On 06 Mar 2011, at 16:16, 1Z wrote:

On Mar 4, 5:49 pm, Bruno Marchal <marc...@ulb.ac.be> wrote:
On 04 Mar 2011, at 17:31, 1Z wrote:

On Mar 4, 2:20 pm, Andrew Soltau <andrewsol...@gmail.com> wrote:
I suspect we all may.

Wong states that, important as a grand unified theory might be,
"... it
is lacking in one important fundamental aspect, viz., the role of
consciousness [which] could in fact be considered the most
aspect of physics."

How does he know consciousness is fundamental?

Consciousness has been put under the rug by physicists since about
1500 years.

Really? Have daffodils and shopping centres likewise? Physicists
cannot  be accused of neglecting something unless it can be
shown to be something they should prima facie be dealing with.

They do use it all the time. They have just use the primary matter (as simplifying assumption), and the identity thesis (as simplig-fying assumption), so that they can correlated observation with predictive theories. This leads to problem with respect to the new physics (quantum physics), and with respect to the computationalist hypothesis. But the Platonist were aware of this (mainly by the dream argument), and kept us vigilant of not reifying matter.

Physics is the science of the fundamental.

Then I am a physicist.

If consciousness
is another high level phenomenon, like shopping centres,
it is no business of the physicist.

"IF" consciousness emerges ...
That might be a big "IF".

If you think cosnc. is
fundamental, you are making an extraordinary claim and the
burden of proof is on you.

I am not making any claim about the fact that consciousness is fundamental or not. I just try to understand that phenomenon, among other phenomenon. And I show that if we suppose that consciousness can be related to some computation, then matter is not fundamental. Matter "emerges" as a modality of self-reference (the material hypostases). And the point is that it makes comp + the classical theory of knowledge testable.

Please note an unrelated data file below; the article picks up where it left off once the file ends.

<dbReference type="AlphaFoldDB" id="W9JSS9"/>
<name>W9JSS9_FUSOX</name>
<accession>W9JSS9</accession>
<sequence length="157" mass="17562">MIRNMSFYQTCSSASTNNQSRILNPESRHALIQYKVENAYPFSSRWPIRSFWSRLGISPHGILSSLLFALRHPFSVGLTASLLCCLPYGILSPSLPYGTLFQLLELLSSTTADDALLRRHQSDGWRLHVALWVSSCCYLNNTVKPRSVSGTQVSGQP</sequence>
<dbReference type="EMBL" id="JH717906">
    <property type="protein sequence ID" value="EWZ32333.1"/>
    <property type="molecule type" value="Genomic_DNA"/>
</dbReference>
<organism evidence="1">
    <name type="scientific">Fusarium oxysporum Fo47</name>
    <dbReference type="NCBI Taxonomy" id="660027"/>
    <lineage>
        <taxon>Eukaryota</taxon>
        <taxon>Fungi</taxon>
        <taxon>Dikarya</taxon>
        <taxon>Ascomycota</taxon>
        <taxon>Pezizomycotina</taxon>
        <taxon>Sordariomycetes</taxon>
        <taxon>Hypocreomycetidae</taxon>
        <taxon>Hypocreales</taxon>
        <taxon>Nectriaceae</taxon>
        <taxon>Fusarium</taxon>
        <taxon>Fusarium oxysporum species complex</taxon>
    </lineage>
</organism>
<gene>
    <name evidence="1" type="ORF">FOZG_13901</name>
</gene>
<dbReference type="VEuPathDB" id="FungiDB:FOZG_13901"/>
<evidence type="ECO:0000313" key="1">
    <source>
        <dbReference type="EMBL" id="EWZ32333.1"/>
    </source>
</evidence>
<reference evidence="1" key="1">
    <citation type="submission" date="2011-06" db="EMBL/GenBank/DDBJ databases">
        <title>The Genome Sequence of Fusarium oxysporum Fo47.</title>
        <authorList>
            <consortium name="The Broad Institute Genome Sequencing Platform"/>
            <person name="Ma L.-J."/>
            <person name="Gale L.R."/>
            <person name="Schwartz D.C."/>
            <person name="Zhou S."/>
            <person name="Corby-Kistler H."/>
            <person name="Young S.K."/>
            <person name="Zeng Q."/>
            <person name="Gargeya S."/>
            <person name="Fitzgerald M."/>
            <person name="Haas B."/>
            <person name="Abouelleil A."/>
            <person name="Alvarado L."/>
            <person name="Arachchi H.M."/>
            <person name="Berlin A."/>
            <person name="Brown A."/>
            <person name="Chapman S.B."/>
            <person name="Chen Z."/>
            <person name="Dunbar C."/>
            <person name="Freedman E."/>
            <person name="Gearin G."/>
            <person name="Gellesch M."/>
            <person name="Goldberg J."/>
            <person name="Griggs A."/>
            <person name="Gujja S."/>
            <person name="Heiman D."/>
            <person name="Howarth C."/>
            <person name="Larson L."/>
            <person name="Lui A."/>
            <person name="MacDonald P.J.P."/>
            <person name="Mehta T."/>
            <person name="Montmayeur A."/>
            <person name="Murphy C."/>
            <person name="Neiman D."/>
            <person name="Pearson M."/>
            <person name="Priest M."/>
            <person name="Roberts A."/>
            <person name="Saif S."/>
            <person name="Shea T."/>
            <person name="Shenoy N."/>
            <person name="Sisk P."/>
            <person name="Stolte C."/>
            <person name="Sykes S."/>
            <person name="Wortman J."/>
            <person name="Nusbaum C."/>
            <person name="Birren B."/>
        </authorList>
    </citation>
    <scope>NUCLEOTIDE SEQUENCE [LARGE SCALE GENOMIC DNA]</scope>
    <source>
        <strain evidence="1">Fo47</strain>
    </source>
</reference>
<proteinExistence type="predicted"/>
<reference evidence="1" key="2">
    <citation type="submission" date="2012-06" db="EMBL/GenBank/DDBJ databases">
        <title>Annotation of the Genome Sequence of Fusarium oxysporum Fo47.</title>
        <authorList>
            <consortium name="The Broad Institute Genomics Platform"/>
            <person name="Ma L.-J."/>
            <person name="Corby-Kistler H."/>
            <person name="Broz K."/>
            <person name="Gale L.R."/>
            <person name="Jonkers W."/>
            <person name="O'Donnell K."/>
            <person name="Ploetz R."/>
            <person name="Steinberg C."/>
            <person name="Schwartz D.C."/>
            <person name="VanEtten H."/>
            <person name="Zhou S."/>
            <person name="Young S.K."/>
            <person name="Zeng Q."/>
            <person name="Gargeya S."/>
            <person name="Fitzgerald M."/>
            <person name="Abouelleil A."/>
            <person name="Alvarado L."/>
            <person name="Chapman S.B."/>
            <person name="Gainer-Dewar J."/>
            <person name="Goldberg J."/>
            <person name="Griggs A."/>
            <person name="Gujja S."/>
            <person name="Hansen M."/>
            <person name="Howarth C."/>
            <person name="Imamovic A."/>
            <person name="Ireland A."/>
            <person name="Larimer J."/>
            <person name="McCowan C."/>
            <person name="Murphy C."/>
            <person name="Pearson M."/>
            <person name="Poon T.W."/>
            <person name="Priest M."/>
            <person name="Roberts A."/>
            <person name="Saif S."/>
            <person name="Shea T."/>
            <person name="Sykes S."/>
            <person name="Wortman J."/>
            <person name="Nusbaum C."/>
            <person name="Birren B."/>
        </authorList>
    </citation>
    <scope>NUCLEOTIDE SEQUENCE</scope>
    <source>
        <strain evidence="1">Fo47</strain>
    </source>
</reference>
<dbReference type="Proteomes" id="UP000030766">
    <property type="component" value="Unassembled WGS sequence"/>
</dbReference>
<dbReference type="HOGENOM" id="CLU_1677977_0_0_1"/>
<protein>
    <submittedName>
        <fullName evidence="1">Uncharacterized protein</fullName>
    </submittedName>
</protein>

It has come back through the doubtful idea of the collapse of the wave
packet. It is a way to avoid the literal many-worlds aspect of the
linear quantum evolution. This has been debunked by many since. See
the work of Abner Shimony, for example.
I remind you that we are in the everything list which is based on the
idea that "everything" is simpler than "something".
Of course Everett has given a comp phenomenological account of the
collapse with the linear equation, so that if consciousness collapse
physically "the wave, you need a non-comp theory of consciousness.
Then comp by itself is a theory of consciousness, and does provide a
transparent (I mean testable) link with consciousness, not by
identifying the mystery of consciousness with a non linear and non
mechanical phenomenon (the collapse) but by providing an explanation
of the quantum and the linear from the computationalist hypothesis.

Given that conciousness seems all too clearly to be centrally
in quantum mechanics,

That isn't clear at all

It is. In the collapse theory, it has to be the collapser (the other
theories are too vague, or refuted).

Not at all. Objective collapse theories such as GRW have not been
and "spiritual interpretations", like von Neumann's are the vagues of
the lot

I refer you to Shimony for a refutation that consciousness can collapse the Q wave. And GRW proposes a new theory, which they admit themselves to be ad hoc, and makes no sense in QM+relativity. I am not sure at all it works even for non relativistic QM. It would reduce Quantum computation to classical probabilistic computation, in particular. That might still be possible (forgetting relativity). I can imagine that it could lead to the collapse of many comp complexity classes, including P and NP.



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